Kelly Link:  All of the above, of course. As I got older, I read short stories by writers like Angela Carter, Eudora Welty, Grace Paley, Carol Emshwiller, Karen Joy Fowler, John Collier. Shelley Jackson and I were roommates for a while. There’s the cumulative effect that the anthologies of Ellen Datlow and Terri Windling continue to have. There’s the direct effect of workshopping with writers like Holly Black, Cassandra Clare, Delia Sherman, Ellen Kushner, Karen Joy Fowler, and many of the writers of Sycamore Hill. There’s the impact of working with writers at Clarion [writers workshop] or in MFA programs. There’s what you read: in the last few years, the short stories and novels of Joe Hill, Margo Lanagan, M. T. Anderson, Ludmilla Petrushevskaya, Elizabeth Knox, and Helen Oyeyemi, whose most recent novel is Mr. Fox.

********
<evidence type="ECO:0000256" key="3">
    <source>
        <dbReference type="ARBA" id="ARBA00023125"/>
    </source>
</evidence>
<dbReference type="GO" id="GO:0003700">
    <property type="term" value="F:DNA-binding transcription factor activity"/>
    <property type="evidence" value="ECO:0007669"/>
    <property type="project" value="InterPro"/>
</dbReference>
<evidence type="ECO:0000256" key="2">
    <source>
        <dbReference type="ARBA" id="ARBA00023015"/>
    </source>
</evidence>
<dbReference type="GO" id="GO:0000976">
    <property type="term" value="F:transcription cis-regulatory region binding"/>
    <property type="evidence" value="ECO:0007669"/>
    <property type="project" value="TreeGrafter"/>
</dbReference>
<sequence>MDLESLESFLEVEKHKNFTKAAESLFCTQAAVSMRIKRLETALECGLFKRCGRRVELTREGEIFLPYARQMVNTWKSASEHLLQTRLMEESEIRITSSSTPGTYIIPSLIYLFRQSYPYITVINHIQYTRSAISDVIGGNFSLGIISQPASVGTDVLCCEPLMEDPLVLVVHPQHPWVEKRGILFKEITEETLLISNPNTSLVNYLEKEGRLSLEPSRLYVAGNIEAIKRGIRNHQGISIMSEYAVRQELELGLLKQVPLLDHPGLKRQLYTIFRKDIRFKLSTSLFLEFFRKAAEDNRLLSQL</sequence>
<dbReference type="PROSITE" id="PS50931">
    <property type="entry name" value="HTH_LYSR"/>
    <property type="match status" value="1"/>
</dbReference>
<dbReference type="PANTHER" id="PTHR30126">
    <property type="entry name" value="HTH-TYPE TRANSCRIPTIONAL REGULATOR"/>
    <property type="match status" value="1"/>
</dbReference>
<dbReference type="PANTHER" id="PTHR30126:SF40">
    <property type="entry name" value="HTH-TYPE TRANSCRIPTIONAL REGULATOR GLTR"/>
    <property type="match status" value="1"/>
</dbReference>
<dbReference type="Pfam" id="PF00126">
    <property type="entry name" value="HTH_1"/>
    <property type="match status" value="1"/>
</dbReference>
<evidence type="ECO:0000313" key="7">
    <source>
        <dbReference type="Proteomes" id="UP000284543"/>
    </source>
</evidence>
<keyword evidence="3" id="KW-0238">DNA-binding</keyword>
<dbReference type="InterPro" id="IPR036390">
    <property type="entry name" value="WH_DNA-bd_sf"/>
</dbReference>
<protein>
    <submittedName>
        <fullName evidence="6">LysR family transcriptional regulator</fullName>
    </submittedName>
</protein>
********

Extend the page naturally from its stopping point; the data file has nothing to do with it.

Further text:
Look. All books are weird when you think about it. I just read a terrific quote from an article by Edward Docx, “Among the Russians,” in which he and a group of Russian writers are talking about writing. Out of that conversation comes this description:

Deciding to write a novel is like visiting an obscure, half-forgotten and slowly-evaporating planet entirely comprised of swimming pools and deciding that what is needed is… yes, another swimming pool! But, for obscure reasons, a swimming pool that must be built single-handedly from scratch and then filled using only a syringe.

Something about that quote seems pertinent here. It goes without saying that real life is also weird.  Is there such a thing as “too weird”? What does “too weird” mean to you if someone says it about your own work?